MSPCA scrambles to care for birds seized in cockfighting bust

  • One of hundreds of roosters seized from a suspected illegal cockfighting site in Northampton is caged at MSPCA’s Nevins Farm, Tuesday, in Methuen. AP PHOTO/Elise Amendola

  • A rooster seized from a suspected illegal cockfighting site in Northampton is held by a staffer at MSPCA’s Nevins Farm, Tuesday, in Methuen. AP PHOTO/Elise Amendola

  • Roosters seized from a suspected illegal cockfighting site in Northampton are fed by a volunteer at the Massachusetts Society for the Prevention of Cruelty to Animals’ Nevins Farm, Tuesday, in Methuen. AP PHOTO/Elise Amendola

For the Gazette
Published: 5/29/2018 9:57:00 PM

METHUEN — Officials and volunteers from the Massachusetts Society for the Prevention of Cruelty to Animals are working diligently to care for more than 300 chickens and roosters that were seized from a Florence farm last week.

Northampton police seized 427 birds from Ravenwold Greenhouses on Florence Road, Thursday and Friday, after finding evidence of an illegal cockfighting operation. More than 100 roosters deemed too aggressive for rehabilitation have already been euthanized by the MSPCA, Director Mike Keiley said Tuesday.

As Northampton police continue to investigate the cockfighting operation, the remaining birds are being held at Nevins Farm in Methuen as live evidence — the living remnants of the largest cockfighting bust the MSPCA said it has ever been involved with.

Because the roosters have been selectively bred for generations to be particularly aggressive, Keiley said they are not rehabilitable and will likely be euthanized at the conclusion of the investigation.

“Our brains are wired to take animals out of bad situations and improve them,” Keiley said.

“But unfortunately, in this case, the best that we can do for these roosters is provide them a humane death and save them from the brutal end they would have faced otherwise.”

The MSPCA is actively looking for sanctuaries and suitable homes that may be able to care for the roughly 100 hens and 41 chicks on-site that are believed to be less aggressive and potentially rehabilitable, Keiley said.

Since being alerted to the discovery of the cockfighting organization last week, the MSPCA has been scrambling to provide adequate care for the birds.

“It’s been all hands on deck,” MSPCA community outreach coordinator Julia Pesek said Tuesday. As the birds await euthanasia or relocation, Pesek said the organization is focused on providing them the most comfortable existence possible.

Nearly all the floor space in the two-story Nevins Farm barn is now occupied by rows of cages that house the birds, nearly all of whom are caged individually because they will attack each other otherwise, Keiley said.

Stalls formerly used to house horses and pigs are now crammed with up to 10 cages housing the birds.

At the time of the bust in Florence, the MSPCA happened to have fewer horses and pigs on hand than normal after many were recently adopted, providing additional space for birds, Keiley said.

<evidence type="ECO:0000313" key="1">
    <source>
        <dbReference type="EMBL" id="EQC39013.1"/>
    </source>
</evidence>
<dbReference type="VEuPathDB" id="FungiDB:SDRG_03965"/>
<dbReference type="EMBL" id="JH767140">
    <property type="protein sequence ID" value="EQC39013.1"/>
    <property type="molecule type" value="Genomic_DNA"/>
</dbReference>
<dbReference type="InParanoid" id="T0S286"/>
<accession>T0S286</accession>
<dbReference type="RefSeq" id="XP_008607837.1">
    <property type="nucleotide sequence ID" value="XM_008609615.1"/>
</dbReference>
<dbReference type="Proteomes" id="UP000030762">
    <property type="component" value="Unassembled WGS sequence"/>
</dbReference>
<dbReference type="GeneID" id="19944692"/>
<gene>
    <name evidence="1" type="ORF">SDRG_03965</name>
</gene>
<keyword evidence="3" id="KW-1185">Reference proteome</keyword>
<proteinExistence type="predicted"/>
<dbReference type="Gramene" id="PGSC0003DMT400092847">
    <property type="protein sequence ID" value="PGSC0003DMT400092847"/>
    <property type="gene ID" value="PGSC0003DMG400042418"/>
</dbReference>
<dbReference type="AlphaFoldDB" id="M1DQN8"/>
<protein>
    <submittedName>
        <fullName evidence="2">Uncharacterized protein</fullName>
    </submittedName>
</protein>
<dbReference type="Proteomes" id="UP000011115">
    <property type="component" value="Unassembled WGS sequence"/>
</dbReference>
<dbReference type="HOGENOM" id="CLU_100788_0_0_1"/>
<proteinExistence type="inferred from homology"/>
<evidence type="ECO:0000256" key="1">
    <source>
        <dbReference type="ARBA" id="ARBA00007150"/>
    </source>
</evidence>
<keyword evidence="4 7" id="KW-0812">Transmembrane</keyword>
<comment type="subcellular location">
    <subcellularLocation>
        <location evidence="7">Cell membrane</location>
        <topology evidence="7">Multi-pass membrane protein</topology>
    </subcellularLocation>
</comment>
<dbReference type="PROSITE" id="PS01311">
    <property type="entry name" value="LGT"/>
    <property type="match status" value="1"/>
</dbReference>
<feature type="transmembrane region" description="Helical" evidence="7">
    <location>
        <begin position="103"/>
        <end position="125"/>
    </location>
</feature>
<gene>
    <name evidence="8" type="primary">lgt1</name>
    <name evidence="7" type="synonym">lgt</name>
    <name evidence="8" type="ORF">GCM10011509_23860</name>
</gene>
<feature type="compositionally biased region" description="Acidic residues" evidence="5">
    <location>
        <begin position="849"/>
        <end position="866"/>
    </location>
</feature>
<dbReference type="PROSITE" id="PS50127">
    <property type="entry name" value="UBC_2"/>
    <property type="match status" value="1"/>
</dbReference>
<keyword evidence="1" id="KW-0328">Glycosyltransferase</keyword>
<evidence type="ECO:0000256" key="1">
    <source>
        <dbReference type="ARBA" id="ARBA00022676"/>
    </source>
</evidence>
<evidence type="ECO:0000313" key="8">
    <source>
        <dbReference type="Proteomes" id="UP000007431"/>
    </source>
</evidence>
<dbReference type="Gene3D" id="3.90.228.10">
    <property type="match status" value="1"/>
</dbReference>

All of the birds are provided hay bedding, cool water and bird feed. The staff has also worked to provide the birds fresh fruit and sticks and metal poles that they can roost on while sleeping.

“They love fresh berries and watermelon,” Pesek said. “We hope it helps make their stay here pleasant.”

Pesek said chickens and roosters are self-aware and are capable for forming bonds with one another.

“Birds are actually really intelligent creatures, so this is really severe cruelty they’ve been subjected to,” she said.

While Pesek said the situation for the birds is “certainly not ideal” at Nevins Farm, she believes it’s a drastic improvement from the quality of life they faced in Florence.

Roosters that are bred to fight will inevitably face a violent death, Keiley said, as the birds are compelled to fight to the death for entertainment.

“It’s sickening and brutal,” Keiley said, adding that even winning birds are often killed if they’re too injured to fight again.

Pesek also said that at first, it was difficult for MSPCA officials to identify which birds were roosters and which were hens because many of the roosters’ identifying crowns and wattles had been cut off to improve their fighting ability. He said other body modifications, such as sharpening the birds’ spurs and attaching razors to them, are also not uncommon.

Four birds that were found to have significant injuries at the time of their seizure are receiving medical treatment in a separate building on the property. Injuries to these birds include severe head and scalp lacerations caused by pecking.

A makeshift “maternity ward” has also been set up in a room typically used to train dogs. The ward houses the chicks and their mothers, providing them with proper lighting and temperature.

While the chicks have been bred to grow up to be killers, Pesek believes they could still be saved. They will undergo evaluation and temperament assessment as they develop.

Ultimately, the fate of the birds at Nevins Farm will be collectively decided by the organization’s management team.

“It’s hard to care for them but that’s much easier than having those kinds of conversations,” Pesek said. “We’re all here because we love animals, so to euthanize a large number of them that you’ve cared for is very, very difficult.”

Animals that are euthanized by the MSPCA are given lethal injections in a small, windowless room on the Nevins Farm property. Their bodies are then taken off-site and cremated.

“When that day comes, it’s going to be really hard,” Pesek said. “But at least we’ll know they died peacefully and painlessly.”


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